One of the most popular hair restoration techniques is follicular unit extraction or FUE. FUE is a hair transplant surgery which involves transferring an individual follicular unit or graft from the back of the head to the balding area. The back of the head is referred to as “the safe zone” because the genetics of this area is resistant to Dihydrotestosterone (DHT) which is the hormone that causes hair loss. People tend to believe the entire head of hair has the same genetics but the front, top and crown all have different genetic traits. In order to help you better understand FUE, here some of the most frequently asked questions we get about the surgery:
What is the difference between FUE and FUT?
Follicular unit extraction is often called a diffused dotted extraction. A special tool is used to make tiny circular incisions around selected follicular units of hair which can be between 1 and 4 strands of hair. The incisions leave tiny pin size holes in the safe zone. The unit of hair is then separated and placed where it is needed. Follicular unit transplant is often called the strip technique because it involves removing a linear area of hair from the safe zone. The removed strip of hair is separated by each follicle and placed where it is needed but it does leave a linear scar on the scalp.
What is the number of grafts needed?
The amount of grafts needed depends on several aspects including the patient’s goals, the desired density and the size of the treatment area. The surgeon will make the determination of total grafts during the consultation appointment.
Who is a good candidate for FUE?
FUE is a good option for anyone who wants a hair transplant and prefers to wear their hair style in a shorter fashion. Also, patients who only have a small donor area are better suited for the FUE method. In addition, any patient with limited time off work is a better candidate for FUE due to the fact that it involves less recovery and downtime.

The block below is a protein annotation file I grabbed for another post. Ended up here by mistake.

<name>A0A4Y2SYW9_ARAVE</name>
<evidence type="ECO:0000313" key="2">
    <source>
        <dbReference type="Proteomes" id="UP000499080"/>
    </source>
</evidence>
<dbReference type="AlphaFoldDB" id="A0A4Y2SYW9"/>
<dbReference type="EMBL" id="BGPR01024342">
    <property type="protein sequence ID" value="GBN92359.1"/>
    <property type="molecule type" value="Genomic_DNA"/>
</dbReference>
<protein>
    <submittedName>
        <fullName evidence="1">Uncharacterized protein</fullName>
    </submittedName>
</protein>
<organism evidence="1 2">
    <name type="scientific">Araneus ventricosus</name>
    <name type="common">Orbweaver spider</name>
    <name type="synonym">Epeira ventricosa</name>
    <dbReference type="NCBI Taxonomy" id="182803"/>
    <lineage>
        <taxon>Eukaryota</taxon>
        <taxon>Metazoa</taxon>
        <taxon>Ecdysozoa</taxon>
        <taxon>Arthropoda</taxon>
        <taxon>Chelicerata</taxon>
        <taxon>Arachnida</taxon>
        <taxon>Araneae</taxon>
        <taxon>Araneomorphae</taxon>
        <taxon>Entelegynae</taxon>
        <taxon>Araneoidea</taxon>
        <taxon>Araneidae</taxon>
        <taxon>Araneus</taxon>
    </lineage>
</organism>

How long does FUE take?
The procedure is very intricate and generally takes between 4 to 10 hours depending on the number of grafts required. However, FUE is limited by the number of grafts which can be extracted within one day. Therefore, a procedure requiring over 2000 grafts may need to be broken up into 2 days.
Is the FUE painful?
FUE is generally not painful during or after the procedure due to the fact that a sedative is given before the procedure begins and local anesthesia is periodically given throughout the procedure. Some mild discomfort, itching and swelling might happen after FUE. These symptoms generally resolve within a few days and pain medication or Tylenol can be used to alleviate any discomfort.
How long is the recovery time?
Although the scars are usually healed within 3 to 4 days, it can take up to 10 days for the safe zone to heal and shed any scabs. Therefore, most patients take 2-7 days off work for recovery due to their post-op appearance.
What are the risks and complications?
Common side effects include swelling, bruising, itching and crustiness. A risk of bleeding and numbness in the treated areas is also common. The biggest risk with any hair transplant surgery is “shock loss” which is post-surgical hair loss caused by tissue damage during the surgery. However, the transplanted hair loss thanks to “shock loss” will start to grow back after 3-4 months.
How long do any scabs last?
After FUE surgery, there will be small circular wounds where the hair was removed. These will close up and scabs will form within 3-5 days. After approximately one week, the scabs will fall off and it will be difficult to notice where the grafts were removed. Any visible scars are seen as tiny dots within the safe zone.
How long before the new hair grows?
At first, the transplanted hair will look like stubble on the head. The new hair will grow very slowly and then enter the resting telogen phase and fall out. Once the transplanted hair enters the anagen growth phase after 3-4 months, they will begin to grow once again.
How long do the final results last?
During the anagen phase, the hair will be thin and fine but will become longer and thicker over the next few months. By 12 months, the final results will start to become evident and have a natural appearance. The final results should last a lifetime as long as the patient properly cares for the hair. In some cases, the donor hair may become thinner as the patient ages. Hair care products such as Rogaine can help to fortify the hair in these cases.